With prolonged use, the threads are erased, the seams are torn, they deviate. Often the wrinkles collapse. You can fix it yourself. It will take a thick thread, a needle, a pair of scissors. The material of the ski equipment is tight. It is better to press the needle (thimble) with a protector. Pull the edges out completely. By removing the torn old threads you can use the available holes. The end of the thread is well attached. Wait until the next abrasion.

Closure repair

Wear, sharp twitching, careless use will damage the shutter. If the hook and loop fasteners are made of fabric, you can repair them yourself. It will take a piece of dense fabric, thick, strong thread, scissors. The broken part is connected by a thread. Above and below it is fixed, sewn with a fabric. A broken ring can be replaced with wire. Replace with the original part as soon as possible.

When the sole comes off

Losing the sole of a shoe is a mishap that is difficult to fix. It is impossible to restore the original appearance with your own hands. Temporary measure - glue, fix with screws. Hats (preferably flat) should be on the inside of the boot. The nose is screwed separately - it has a different position, so a separate screw is required.

What is needed for the repair

Equipment and materials depend on the type of breakdown. For seams, tears of fabric, a thick thread, a needle, a dense fabric, or leather are required. Needles are best taken with a blunt end - less risk of getting stuck in a finger. Sometimes glue is used - after hardening, the composition should remain elastic, otherwise cracks will appear again.

For plastic elements - boots, internal and external parts, fasteners - stainless steel plates, flat head screws, screwdrivers are required. Thin plastic is slowly and gently pierced with a hot needle. Thickened areas are drilled.

Order of actions

Wash and wipe your shoes dry before repairing them. Disassemble shoes, remove damaged element. Plastic parts are disinfected before treatment (alcohol, acetone).

Danger! The best algorithm for action in case of failure is a request to a professional master, a complete replacement of defective elements.

Only stainless steel is used for stains, to reinforce the substrate, to grout cracks (the effect of snow, ice rust occurs). When the tissue is torn, protruding threads are removed and the roughness is eliminated.

An experienced skier can immediately determine the degree of the breakdown and the possibility of repair. Most have their inventory repairing secrets. Correcting the do-it-yourself situation requires skill, certain skills and special equipment.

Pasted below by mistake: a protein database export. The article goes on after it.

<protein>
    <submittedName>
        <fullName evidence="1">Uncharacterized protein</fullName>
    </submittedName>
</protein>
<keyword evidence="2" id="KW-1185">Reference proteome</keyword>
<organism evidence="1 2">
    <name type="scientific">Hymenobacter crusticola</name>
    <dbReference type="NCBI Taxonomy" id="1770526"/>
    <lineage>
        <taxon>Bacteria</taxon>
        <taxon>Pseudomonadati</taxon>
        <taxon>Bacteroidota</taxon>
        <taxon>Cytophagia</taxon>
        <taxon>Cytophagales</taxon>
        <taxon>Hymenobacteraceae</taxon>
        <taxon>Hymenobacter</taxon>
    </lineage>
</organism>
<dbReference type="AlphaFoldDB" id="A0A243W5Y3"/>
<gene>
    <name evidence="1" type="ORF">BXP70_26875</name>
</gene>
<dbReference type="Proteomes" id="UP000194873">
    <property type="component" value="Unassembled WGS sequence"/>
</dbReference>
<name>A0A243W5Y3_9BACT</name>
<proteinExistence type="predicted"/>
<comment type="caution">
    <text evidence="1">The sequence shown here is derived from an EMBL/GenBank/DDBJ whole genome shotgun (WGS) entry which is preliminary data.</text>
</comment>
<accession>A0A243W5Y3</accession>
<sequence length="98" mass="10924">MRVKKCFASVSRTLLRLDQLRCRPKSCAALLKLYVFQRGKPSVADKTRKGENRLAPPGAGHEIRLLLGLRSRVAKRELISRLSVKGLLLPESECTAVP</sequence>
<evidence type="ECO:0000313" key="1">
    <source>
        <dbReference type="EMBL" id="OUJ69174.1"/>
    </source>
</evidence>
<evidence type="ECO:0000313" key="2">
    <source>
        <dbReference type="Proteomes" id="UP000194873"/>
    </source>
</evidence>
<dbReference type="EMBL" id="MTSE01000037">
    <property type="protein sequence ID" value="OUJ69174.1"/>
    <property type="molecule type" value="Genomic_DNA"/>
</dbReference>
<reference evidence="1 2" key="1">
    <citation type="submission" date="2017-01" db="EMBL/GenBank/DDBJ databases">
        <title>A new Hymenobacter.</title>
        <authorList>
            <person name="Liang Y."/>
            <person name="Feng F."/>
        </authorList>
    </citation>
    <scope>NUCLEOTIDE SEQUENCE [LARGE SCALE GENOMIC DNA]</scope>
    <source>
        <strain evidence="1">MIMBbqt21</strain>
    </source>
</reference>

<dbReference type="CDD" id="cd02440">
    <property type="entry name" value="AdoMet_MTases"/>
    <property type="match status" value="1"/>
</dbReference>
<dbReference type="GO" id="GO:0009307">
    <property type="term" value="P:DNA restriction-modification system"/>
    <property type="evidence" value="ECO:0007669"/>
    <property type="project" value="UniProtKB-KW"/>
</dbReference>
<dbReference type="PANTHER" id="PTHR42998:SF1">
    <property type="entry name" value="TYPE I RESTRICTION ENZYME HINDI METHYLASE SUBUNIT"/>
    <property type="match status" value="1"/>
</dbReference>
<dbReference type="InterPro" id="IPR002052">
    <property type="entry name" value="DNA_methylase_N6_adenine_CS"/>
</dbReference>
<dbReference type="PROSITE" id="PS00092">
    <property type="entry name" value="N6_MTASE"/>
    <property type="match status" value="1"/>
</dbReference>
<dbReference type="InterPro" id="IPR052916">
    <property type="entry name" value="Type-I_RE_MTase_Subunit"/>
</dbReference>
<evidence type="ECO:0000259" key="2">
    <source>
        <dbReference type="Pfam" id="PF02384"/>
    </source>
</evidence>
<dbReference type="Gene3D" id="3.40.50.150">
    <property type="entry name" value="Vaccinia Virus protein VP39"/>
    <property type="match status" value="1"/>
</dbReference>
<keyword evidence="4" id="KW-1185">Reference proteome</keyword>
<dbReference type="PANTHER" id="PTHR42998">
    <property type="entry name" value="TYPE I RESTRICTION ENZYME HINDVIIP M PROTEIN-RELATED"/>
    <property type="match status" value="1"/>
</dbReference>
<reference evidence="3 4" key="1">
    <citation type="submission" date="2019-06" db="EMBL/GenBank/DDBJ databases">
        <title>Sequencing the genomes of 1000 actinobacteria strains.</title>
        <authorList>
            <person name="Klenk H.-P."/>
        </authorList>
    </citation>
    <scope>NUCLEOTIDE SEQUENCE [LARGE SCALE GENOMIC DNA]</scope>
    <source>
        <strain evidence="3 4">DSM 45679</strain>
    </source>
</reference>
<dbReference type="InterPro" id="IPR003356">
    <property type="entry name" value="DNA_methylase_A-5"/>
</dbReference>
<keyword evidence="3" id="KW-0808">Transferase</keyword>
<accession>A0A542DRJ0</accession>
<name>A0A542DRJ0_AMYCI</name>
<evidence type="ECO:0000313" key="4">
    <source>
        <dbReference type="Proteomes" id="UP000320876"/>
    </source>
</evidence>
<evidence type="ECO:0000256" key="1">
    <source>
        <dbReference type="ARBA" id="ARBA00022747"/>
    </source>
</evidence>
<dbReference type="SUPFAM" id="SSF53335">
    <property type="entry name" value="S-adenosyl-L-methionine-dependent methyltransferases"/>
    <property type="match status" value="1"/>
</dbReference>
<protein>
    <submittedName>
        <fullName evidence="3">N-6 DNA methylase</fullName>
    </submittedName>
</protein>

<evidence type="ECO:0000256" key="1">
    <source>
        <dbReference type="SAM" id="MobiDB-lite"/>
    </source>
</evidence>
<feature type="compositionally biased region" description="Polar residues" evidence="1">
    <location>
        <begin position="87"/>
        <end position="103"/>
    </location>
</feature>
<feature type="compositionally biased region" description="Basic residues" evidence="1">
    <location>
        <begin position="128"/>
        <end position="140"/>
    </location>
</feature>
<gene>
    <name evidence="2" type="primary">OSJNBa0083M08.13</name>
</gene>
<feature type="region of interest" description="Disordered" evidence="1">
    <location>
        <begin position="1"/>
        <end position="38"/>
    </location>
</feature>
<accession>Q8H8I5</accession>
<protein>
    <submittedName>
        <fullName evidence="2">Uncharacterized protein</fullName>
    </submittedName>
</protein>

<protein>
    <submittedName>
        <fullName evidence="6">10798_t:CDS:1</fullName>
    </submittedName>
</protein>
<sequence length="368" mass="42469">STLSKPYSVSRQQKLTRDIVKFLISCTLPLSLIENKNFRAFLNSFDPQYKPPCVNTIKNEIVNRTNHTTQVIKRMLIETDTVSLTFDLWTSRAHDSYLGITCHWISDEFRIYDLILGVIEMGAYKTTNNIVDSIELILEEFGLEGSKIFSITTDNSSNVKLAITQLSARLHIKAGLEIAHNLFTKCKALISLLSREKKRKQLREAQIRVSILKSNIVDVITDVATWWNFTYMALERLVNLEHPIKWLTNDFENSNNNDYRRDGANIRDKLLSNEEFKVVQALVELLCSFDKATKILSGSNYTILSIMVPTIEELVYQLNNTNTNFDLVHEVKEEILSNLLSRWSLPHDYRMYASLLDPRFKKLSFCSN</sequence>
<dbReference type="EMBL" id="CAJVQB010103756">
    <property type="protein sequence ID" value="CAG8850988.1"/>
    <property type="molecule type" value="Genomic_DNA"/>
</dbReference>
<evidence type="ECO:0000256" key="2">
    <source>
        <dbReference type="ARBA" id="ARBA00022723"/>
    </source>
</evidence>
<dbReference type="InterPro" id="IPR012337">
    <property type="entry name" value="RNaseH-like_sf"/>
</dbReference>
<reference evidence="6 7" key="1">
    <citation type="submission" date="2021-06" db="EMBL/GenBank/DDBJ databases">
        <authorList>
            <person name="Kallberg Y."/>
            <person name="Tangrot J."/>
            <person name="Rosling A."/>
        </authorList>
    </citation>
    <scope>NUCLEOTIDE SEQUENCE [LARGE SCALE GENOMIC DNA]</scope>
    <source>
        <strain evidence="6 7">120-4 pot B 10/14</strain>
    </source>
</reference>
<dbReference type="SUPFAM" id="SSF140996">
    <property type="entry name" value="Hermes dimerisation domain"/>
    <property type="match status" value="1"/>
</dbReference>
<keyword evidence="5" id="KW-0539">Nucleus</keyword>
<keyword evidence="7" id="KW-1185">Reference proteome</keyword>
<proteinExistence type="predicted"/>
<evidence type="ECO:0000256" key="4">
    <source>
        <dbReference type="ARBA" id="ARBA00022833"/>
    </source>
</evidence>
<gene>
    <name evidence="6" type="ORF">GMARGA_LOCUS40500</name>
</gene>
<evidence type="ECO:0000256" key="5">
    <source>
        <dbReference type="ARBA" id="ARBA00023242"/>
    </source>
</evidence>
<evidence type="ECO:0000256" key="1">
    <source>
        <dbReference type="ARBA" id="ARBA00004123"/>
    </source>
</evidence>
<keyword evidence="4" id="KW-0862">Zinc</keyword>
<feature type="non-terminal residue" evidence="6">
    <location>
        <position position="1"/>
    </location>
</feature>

You can reduce wear and tear on ski boots with proper care. Do not use cleaning agents that contain solvents. Shoes must be dried after every ride. The fasteners should be checked, do not pull, but fasten smoothly. Pay attention to your foot position. It should be comfortable and the girth should be tight. In two or three years, a situation may arise where the foot is not brought into the working position. This can indicate an expired service life.

The devices for summer storage should be cleaned and well ventilated in locations without direct sunlight. Shoes are washed, removable parts lengthen the fabric. Keep away from heating devices. Do not use synthetic aggressive compounds for washing - soap solution, environmentally friendly products.

Important! Caring for ski boots extends their lifespan, but does not protect against cracks, chips and tears. Inventory is selected for the driving style. Anatomical features, comfort are taken into account. With minimal changes, parts are checked for changes.

Proper maintenance, a professional handyman, and parts replacement are keys to safety. Failures reduce the quality of the shoes and weaken the connecting elements. You can fix it yourself, but only if there is no other option.

We dismantle the ski boot

Why? Understanding how it's built, what it's made of, and most importantly, how shoes can be personalized. Let's look at a classic boat as an example.

Let's say this (photo 1). Models can be very different. If you have a different quality plastic, you have the necessary and often useless bells and whistles. For example, the walking-skating mode, the “toggle switch” for adjusting the stiffness and other things which, by the way, do not improve the work of the shoe, but increase its appearance and costs. But now it's not about that.

We continue disassembling. The reverse process, as everyone knows, is sometimes a daunting task. So let me take it apart and you see
Loosen the clips completely, loosen the strap (Velcro fastener). We remove the inside (inner shoe; inner shoe).

One of the extraction options is shown here. We make a gentle movement towards us with the left hand, with the right hand. We make sure that the heel is not damaged from the inside and that it clings to something. And usually there is something to hold on to.